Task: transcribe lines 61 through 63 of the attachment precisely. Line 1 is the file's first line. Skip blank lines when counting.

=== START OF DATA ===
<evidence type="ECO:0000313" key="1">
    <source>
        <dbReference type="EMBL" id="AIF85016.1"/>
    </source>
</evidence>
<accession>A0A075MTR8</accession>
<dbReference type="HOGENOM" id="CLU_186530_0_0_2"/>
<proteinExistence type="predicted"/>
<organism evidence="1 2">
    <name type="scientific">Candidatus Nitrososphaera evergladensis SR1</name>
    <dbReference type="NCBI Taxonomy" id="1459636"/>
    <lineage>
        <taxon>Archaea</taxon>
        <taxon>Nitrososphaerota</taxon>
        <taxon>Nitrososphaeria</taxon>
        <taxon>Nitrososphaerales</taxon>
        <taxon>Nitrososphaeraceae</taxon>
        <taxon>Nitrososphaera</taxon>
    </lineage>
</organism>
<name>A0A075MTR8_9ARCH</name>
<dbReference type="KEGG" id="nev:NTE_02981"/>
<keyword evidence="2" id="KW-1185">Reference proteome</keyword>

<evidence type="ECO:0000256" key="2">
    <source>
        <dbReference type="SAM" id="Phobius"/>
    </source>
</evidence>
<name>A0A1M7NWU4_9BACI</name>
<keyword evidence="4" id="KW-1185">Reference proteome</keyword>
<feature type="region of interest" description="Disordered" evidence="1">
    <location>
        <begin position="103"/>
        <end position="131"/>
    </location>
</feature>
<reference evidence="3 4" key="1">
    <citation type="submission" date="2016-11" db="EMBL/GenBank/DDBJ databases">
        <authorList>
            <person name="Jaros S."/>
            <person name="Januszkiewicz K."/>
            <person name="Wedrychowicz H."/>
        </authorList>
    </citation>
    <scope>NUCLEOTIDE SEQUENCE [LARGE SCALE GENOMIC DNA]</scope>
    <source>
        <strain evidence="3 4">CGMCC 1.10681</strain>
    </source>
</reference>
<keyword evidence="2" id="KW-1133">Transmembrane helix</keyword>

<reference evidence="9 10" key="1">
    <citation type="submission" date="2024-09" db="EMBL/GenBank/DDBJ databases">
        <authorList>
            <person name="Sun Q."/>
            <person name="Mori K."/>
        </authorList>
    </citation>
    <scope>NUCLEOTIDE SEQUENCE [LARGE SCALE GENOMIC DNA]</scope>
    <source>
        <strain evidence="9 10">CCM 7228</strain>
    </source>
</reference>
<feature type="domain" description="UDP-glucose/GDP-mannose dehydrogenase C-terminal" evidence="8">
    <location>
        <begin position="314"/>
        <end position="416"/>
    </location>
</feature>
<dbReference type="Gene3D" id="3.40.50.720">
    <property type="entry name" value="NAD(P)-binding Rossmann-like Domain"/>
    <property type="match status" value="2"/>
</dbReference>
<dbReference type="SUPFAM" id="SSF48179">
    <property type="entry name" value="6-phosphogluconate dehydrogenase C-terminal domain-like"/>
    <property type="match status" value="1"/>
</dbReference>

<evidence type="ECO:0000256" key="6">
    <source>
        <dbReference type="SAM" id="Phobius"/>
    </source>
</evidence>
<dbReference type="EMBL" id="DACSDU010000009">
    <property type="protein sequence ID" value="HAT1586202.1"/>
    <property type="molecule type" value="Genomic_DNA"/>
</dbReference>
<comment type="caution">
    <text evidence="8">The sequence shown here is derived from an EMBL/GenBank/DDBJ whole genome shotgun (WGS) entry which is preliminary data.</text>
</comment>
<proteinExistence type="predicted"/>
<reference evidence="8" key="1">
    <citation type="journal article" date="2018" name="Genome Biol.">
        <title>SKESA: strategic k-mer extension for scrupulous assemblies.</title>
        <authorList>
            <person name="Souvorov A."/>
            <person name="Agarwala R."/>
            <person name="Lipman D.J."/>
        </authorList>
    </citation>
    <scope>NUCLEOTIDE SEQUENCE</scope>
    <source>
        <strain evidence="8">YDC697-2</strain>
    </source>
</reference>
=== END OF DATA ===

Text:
    </source>
</reference>
<feature type="domain" description="UDP-glucose/GDP-mannose dehydrogenase C-terminal" evidence="8">